From the above I see that medical doctors, worldwide, are not even capable of providing people who need glasses - some 2 billion of them, indeed - with glasses.

Well... if my ex and I had NOT been ill and discriminated for nearly 40 years because we were supposed to be crazy liars by 9 out of 10 of the Dutch medical doctors, I would probably have been very angry.

Now I am not, and remark instead the following:

I have been wearing the very same model of glasses since 1975. They were always completely free for those who had medical insurance, as I did all my life - until some years ago, and half a year ago I found that for the very same glasses I have worn for free for 43 years now should be paid.... 800 euros (over 1700 guilders), which is 4/5th of my monthly income.

The explanation seems to be that the Mafia - yes: the Mafia - has taken over all frames for glasses in all of Europe, and now asks 800 euros for three bits of metal weighing 3 grams, and 2 bits of plastic. Also, for 800 euros I can buy two second-hand computers, and can feed myself for 3 to 4 months.

With that sick and greedy utter degeneracy, I do not expect there is much hope for those who live on onetenth of what I get each month (which is less than anybody else gets in Holland).

2. Marx's Hometown Unveils Huge Statue on His 200th Birthday

This article is by Kristen Grieshaber on Truthdig and originally on The Associated Press. It starts as follows:
A larger than life statue of communist philosopher Karl Marx was unveiled Saturday on the 200th anniversary of his birth in the western German town of Trier.

The celebratory uncovering of the 4.4-meter (14-foot) bronze statue of Marx, donated by China, sparked criticism by some who blame Marx for crimes committed by social revolutionaries in Russia, China and elsewhere in the name of communism.

About 200 guests, including a delegation from China, applauded during the anniversary celebrations, when a bright red cover was lifted from the statue which depicts Marx with a frock and his signature bushy beard.

Marx laid the philosophical foundations for communism, an ideology that aims for shared ownership of the means of production and the absence of social classes. He explained his thoughts in two famous works, the “Communist Manifesto” and “Das Kapital.”

The ceremony and speeches in Trier were at times disturbed by the shouting and whistling of different groups of nearby protesters.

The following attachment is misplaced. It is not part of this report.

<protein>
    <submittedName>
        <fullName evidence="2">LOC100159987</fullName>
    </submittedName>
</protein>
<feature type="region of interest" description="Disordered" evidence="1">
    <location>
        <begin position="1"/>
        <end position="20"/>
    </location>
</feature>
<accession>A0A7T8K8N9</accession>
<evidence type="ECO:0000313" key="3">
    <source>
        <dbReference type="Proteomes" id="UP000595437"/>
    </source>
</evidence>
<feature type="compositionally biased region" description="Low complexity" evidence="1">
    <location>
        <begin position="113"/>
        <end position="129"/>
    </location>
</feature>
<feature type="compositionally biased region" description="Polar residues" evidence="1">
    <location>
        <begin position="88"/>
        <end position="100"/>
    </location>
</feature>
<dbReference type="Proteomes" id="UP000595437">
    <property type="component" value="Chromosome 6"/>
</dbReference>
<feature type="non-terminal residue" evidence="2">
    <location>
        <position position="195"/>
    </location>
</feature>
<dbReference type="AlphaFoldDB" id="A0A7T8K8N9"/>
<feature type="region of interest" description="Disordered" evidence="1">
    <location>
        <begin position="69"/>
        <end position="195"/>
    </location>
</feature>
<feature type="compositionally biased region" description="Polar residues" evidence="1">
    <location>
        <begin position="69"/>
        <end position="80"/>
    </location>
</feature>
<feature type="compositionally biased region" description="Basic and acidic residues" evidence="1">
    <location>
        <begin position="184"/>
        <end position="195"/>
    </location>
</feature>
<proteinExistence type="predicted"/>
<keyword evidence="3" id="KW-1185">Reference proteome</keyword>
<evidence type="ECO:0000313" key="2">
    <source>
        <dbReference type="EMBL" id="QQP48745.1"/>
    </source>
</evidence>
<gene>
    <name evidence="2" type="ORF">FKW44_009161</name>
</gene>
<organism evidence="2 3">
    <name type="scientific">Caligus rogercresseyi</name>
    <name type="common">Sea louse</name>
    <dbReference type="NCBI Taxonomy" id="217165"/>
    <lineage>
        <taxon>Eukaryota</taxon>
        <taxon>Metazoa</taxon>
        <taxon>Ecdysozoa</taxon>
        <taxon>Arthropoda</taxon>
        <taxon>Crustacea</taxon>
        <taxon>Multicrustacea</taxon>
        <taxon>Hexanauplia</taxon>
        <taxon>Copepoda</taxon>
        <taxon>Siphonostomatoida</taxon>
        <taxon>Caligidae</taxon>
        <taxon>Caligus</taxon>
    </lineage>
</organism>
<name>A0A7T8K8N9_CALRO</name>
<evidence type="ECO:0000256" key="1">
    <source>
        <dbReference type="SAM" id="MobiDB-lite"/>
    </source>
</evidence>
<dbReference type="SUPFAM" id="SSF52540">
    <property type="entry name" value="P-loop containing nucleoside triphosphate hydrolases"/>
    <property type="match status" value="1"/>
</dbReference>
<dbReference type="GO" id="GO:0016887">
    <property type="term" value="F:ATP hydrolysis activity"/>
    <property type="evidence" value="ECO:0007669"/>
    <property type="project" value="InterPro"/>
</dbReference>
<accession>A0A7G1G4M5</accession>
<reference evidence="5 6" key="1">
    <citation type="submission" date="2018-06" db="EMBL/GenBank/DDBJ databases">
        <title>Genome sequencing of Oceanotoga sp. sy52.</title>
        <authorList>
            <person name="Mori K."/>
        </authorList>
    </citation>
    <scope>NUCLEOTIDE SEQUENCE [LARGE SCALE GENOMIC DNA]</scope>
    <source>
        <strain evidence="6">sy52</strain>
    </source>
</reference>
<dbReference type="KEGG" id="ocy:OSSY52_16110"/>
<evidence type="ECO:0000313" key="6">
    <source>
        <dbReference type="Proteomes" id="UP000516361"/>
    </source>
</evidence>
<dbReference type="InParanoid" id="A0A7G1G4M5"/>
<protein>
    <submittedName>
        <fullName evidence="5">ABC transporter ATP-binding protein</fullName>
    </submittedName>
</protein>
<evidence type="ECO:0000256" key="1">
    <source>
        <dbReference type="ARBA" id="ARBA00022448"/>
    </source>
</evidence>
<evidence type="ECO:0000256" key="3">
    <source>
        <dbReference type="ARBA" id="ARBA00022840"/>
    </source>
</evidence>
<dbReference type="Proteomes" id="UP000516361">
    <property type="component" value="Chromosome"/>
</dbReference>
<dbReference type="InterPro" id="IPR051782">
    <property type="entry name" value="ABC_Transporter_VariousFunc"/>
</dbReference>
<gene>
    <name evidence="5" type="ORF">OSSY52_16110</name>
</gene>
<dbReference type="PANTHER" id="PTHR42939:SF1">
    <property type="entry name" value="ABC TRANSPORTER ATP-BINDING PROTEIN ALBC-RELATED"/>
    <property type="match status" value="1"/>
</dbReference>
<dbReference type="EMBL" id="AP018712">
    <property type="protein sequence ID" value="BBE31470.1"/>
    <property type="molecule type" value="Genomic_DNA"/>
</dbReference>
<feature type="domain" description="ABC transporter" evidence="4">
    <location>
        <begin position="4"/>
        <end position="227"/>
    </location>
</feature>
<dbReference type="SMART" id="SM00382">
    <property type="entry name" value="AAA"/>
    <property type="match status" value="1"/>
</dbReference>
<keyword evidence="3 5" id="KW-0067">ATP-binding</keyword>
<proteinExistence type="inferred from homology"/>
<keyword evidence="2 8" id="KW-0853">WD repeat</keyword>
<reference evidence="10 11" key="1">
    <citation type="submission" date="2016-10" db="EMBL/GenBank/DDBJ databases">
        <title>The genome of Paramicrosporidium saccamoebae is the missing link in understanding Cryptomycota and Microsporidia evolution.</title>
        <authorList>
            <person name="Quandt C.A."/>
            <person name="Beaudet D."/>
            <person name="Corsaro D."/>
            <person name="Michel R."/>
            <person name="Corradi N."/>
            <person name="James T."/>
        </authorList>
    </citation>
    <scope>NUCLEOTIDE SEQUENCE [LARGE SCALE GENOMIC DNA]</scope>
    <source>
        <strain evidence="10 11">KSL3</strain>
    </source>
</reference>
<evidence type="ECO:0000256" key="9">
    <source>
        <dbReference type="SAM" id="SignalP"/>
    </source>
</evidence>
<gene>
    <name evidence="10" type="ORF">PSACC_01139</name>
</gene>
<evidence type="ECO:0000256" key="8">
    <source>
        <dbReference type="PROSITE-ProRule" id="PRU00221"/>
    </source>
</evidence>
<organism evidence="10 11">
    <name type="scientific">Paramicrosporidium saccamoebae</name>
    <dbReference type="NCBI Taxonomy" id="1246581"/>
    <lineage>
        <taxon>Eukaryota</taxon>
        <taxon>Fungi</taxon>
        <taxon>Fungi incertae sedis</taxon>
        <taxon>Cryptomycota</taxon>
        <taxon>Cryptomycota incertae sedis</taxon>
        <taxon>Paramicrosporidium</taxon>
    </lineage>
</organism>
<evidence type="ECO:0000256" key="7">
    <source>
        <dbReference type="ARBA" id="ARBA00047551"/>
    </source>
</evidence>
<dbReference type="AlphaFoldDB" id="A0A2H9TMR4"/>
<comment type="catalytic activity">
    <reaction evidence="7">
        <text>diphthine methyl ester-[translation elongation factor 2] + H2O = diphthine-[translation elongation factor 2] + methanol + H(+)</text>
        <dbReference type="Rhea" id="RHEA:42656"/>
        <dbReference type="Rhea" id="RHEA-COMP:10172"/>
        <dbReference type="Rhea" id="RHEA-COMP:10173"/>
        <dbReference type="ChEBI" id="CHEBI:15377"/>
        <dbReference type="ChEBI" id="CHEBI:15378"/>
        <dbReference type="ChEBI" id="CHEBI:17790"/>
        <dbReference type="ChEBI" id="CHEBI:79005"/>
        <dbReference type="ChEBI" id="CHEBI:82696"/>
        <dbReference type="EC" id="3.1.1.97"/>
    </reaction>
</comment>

I say. This is probably correct. Speaking  for myself - as a formerly Marxist son of truly Marxist parents - I am neither strongly for Marx, which also covers putting up statues for him, nor strongly against Marx, and my main reasons are that I have really read him.

And I also believed since I was 20 (in 1970) that he was mistaken but quite sincere; that he was a serious social philosopher; and that it is quite silly to blame Marx for what diverse followers of Marx made out of his teachings, long after he died.

Here is the second and last bit that I quote from this article:

When Germany was divided after the end of World War II, the eastern part was under Communist rule from 1949 until the country’s reunification in 1990. Some East Germans say they still suffer from the long-term effects of the Communist regime’s suppression and violence against its critics.

In China, on the other hand, President Xi Jinping hailed Karl Marx as “the greatest thinker of modern times.”

Well... this (like the previous quoted bit) is again more or less correct. I add that in case the East Germans blame Karl Marx (who died in 1883) they are mistaken. I do not know from the above whether they did (and they would have been correct if they blamed Ulbricht, Honecker and other leaders of East Germany).

3. Some Say the Gig Economy is Capitalism's Final Victory — But Maybe It's Not

This article is by Carlo Morelli on AlterNet, and originally on The Conversation. It starts as follows:

It is remarkable for an economic thinker and political activist that 200 years after their birth, millions are still avidly discussing their work. Yet Karl Marx’s Capital continues to influence every new generation.

In an era of anti-globalisation protests and the movement against the 1%, Marx’s analysis continues to be relevant – he explains how the capitalist system goes hand in hand with aggressive competition and innovation, and why this leads to poverty, crisis and eventually revolution. He brilliantly describes growing wealth, the worsening conditions of labour and the necessity for a different society.

These insights apply as much to the 21st century as the 19th. We see the same capitalist landscape of old incumbents constantly under pressure from new challengers – and also the same destructiveness.